The World and Everything in It — September 2, 2020


MARY REICHARD, HOST: Good morning!

The United Arab Emirates recognized Israel last month. We’ll talk about what this means for the Middle East and the world.

NICK EICHER, HOST: That’s ahead on Washington Wednesday.

Also World Tour. 

Plus a folk instrument that makes it easy for anyone to create his own music.

And WORLD founder Joel Belz on our call to pray.

REICHARD: It’s Wednesday, September 2nd. This is The World and Everything in It from listener-supported WORLD Radio. I’m Mary Reichard.

EICHER: And I’m Nick Eicher. Good morning!

REICHARD: Up next, Kent Covington with today’s news.


KENT COVINGTON, NEWS ANCHOR: President Trump tours Kenosha, Wisconsin » President Trump visited the city of Kenosha, Wisconsin, on Tuesday where he toured some areas hard hit by looting and rioting after a police shooting last month.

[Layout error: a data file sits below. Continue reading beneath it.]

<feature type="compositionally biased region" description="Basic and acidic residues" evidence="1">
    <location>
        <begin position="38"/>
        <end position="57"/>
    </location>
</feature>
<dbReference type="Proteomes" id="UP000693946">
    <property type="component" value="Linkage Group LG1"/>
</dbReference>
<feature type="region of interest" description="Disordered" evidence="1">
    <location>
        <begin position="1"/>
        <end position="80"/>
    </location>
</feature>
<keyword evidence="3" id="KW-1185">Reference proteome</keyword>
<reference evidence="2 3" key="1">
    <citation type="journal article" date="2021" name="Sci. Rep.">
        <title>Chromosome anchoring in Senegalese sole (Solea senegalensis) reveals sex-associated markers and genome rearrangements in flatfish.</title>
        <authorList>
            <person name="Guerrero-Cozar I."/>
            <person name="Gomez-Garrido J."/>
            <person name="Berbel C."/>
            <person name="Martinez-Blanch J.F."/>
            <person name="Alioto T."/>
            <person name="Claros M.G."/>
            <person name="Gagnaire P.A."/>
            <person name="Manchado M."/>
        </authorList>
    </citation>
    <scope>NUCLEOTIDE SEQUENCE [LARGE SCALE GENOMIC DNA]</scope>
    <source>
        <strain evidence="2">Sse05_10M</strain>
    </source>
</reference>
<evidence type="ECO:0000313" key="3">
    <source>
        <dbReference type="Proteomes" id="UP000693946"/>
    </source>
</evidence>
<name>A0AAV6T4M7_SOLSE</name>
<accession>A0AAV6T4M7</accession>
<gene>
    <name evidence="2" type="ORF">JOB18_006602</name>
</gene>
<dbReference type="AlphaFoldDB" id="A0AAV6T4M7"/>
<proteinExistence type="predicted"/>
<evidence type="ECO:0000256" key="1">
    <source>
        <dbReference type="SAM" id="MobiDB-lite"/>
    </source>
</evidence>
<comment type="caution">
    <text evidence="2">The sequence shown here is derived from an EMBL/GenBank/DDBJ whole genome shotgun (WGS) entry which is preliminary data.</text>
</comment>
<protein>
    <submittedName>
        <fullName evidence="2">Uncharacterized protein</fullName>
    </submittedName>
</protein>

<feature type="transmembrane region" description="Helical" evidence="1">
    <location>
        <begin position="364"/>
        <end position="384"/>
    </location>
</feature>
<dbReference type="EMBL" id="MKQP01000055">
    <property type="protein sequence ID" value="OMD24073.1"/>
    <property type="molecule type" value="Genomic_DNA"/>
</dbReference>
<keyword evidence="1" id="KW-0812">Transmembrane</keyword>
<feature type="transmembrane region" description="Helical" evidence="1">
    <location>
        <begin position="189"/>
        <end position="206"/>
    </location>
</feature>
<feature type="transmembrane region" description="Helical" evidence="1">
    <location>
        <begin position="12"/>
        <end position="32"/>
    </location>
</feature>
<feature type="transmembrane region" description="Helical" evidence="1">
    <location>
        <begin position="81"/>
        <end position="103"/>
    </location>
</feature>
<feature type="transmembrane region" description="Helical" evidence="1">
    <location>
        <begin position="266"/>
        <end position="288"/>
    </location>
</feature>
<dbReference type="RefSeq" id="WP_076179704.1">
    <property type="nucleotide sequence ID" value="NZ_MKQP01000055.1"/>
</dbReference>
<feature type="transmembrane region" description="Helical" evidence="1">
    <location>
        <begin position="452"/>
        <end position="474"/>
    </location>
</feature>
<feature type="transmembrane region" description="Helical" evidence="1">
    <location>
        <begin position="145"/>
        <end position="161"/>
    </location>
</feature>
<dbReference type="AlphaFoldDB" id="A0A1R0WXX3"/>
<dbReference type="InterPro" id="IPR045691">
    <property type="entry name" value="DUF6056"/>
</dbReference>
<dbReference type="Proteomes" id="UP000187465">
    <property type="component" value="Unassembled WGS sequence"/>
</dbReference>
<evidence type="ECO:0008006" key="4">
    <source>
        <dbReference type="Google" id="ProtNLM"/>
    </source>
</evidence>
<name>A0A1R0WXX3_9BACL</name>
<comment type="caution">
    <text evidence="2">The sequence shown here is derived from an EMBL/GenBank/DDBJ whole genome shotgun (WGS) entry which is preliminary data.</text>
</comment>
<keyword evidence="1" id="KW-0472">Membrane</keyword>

TRUMP: So this store was here 109 years, and we’re going to help them a lot. I think we’re going to help them a lot. 

The president heard there alongside a small business owner—amid the charred remains of his camera shop. 

Trump also met with law enforcement and community leaders. 

TRUMP: So I came to thank the law enforcement, the police, they’re incredible. And the National Guard has been truly amazing. 

And he thanked Wisconsin’s Democratic Governor Tony Evers for asking for federal help to quell violent protests. He criticized Democratic leaders elsewhere for rejecting federal help in restoring order. 

Evers, though, had asked the president not to make the trip to Kenosha, saying his visit would only stoke division. 

Protests began after the August 23rd shooting of 29-year-old Jacob Blake. 

The president told reporters Monday that he was not meeting with Blake’s family while in Kenosha because the family wanted attorneys present.

Protest erupt after police shooting in Los Angeles » AUDIO: [Sound of protest]

Meantime, protests have erupted in Los Angeles after a police shooting there on Monday.